Burn, Witch, Burn (1962) - Lousy title for a pretty good little movie. Professor who teaches about psychological effects superstitions finds his wife engaging in various forms of voodoo and witchcraft, claiming to do it to protect her husband from jealous colleagues. A few twists and turns, plus a giant stone eagle comes to life. A nice cozy little black-and-white movie, perfect for the season of Halloween.

Move that bowl of candy corn a little closer, and be prepared to be . . . mwah-ha-ha . . .spooked!

Tuesday, October 11, 2011

Halloween Horror Hits, Week of October 9

You know how much I love my Halloween movies. Only scary stuff radiates from my television, DVD player, and computer screen during the month of October. I mean, if you can't dig down into the depths of your twisted psyche during the season of ghosties and ghoulies, when can you, eh?

I stand by my list of Halloween film fare criteria and my favorite Halloween movies posted in 2005. Do your homework, and check it out here. But every year I find new classics (oxymoron?) to add to my annual Film Fear Fest. So each week for the rest of the month,  I'll post three movies worthy to add to my Halloween list that I've discovered/re-discovered, thanks to streaming video on the web.

Here are the Halloween Horror Hits, week of October 9

Dr. Terror's House of Horrors (1965): Here's a British offering, starring the UK's equivalent of Boris Karloff/Vincent Price, Christopher Lee and Peter Cushing. The token American is a young Donald Sutherland. Six strangers on a train, tarot card readings, bizarre glimpses into the future, and a Twilight Zone-y kind of ending. What's not to love? 

The Bat (1959): This one surprised me, in a good way. I was expecting the standard Vincent Price thing, but Agnes Moorehead rules this one. She's a mystery writer staying in an old spooky mansion where the owner has hidden cash he stole from his own bank. Agnes is fearless. No squealing, frightened woman is she! Bonus: a grown up Darla Hood puts in an appearance. It's a good little thriller. And, yes, bats - the flying kind - are involved.

Ghost Story (1981): Hadn't seen this film in years, and I'm so glad I watched it again. Four old guys (Fred Astaire, John Houseman, Melvin Douglas, and Douglas Fairbanks, Jr) must pay for a great sin they committed as young men. Lots of creepy, scary stuff, perfect New England setting. Good stuff!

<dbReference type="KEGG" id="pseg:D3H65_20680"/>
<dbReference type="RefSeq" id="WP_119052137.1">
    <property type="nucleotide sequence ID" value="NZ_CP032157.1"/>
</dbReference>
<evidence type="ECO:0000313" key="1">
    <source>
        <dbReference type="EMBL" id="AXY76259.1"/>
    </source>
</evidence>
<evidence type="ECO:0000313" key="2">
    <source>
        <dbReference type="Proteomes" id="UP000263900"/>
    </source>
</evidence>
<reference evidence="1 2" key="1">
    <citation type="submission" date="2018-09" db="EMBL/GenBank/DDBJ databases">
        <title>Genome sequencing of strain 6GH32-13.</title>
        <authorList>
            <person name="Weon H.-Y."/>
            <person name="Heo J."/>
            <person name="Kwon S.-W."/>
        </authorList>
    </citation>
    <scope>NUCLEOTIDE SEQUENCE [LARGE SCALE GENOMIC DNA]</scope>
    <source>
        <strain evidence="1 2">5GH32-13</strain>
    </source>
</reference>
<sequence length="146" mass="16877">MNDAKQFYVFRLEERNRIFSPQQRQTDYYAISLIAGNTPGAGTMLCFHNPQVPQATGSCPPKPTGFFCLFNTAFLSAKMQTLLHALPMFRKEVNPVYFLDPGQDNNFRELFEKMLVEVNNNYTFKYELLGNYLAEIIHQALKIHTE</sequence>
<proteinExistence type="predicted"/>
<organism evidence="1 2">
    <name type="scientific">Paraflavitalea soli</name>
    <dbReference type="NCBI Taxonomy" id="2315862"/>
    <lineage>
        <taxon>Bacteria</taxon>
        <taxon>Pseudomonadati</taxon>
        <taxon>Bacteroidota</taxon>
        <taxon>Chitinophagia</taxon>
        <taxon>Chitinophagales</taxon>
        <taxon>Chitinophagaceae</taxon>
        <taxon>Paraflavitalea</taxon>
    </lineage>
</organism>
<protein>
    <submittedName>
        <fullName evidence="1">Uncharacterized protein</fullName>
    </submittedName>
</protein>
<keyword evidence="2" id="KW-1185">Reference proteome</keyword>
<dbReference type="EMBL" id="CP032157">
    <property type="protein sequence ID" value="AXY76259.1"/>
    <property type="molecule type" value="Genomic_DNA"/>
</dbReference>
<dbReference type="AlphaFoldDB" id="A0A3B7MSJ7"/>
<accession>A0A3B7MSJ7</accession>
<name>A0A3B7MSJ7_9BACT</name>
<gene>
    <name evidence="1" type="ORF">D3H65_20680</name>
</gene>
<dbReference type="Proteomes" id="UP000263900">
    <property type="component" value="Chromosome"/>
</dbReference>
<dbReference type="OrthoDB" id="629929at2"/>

OK. Go forth and stream a good scary flick. I'll see if I can find three more good 'uns by next week. Now, pass the candy corn.

Friday, October 07, 2011

The Spooklie Awards 2011

The Spooklie Awards are back! I created them in 2006 with the idea of turning them into an annual awards - much like those Nobel thingys - but, hey, things happen, and here it is five years later. Perhaps these awards are so special that they only come around every five years. Gives us a chance to get perspective on what's really scaring us. Anyway, that's my rationalization, so deal with it.

The purpose of the Spooklies, according to my brilliantly written 2006 post:
Scary things are all around us - not just in October - so I am hereby instituting awards that hold aloft the everyday creepy, spooky, and downright blood-curdling stuff of life - past and present, personal and collective, specific and general.
I'll have to shake the categories up a bit, since some of them will forever be won by the 2006 winners. For example, algebra is still the scariest school subject and always will be, so I'll retire that one. Now, drumroll - er, piercing scream - please, for this year's Spooklie Award winners:

Childhood Spooklies
Scariest Toddler Experience:
Life without Yo Gabba Gabba!. The world is just too scary without DJ Lance.

Scariest Words a Child Can Hear: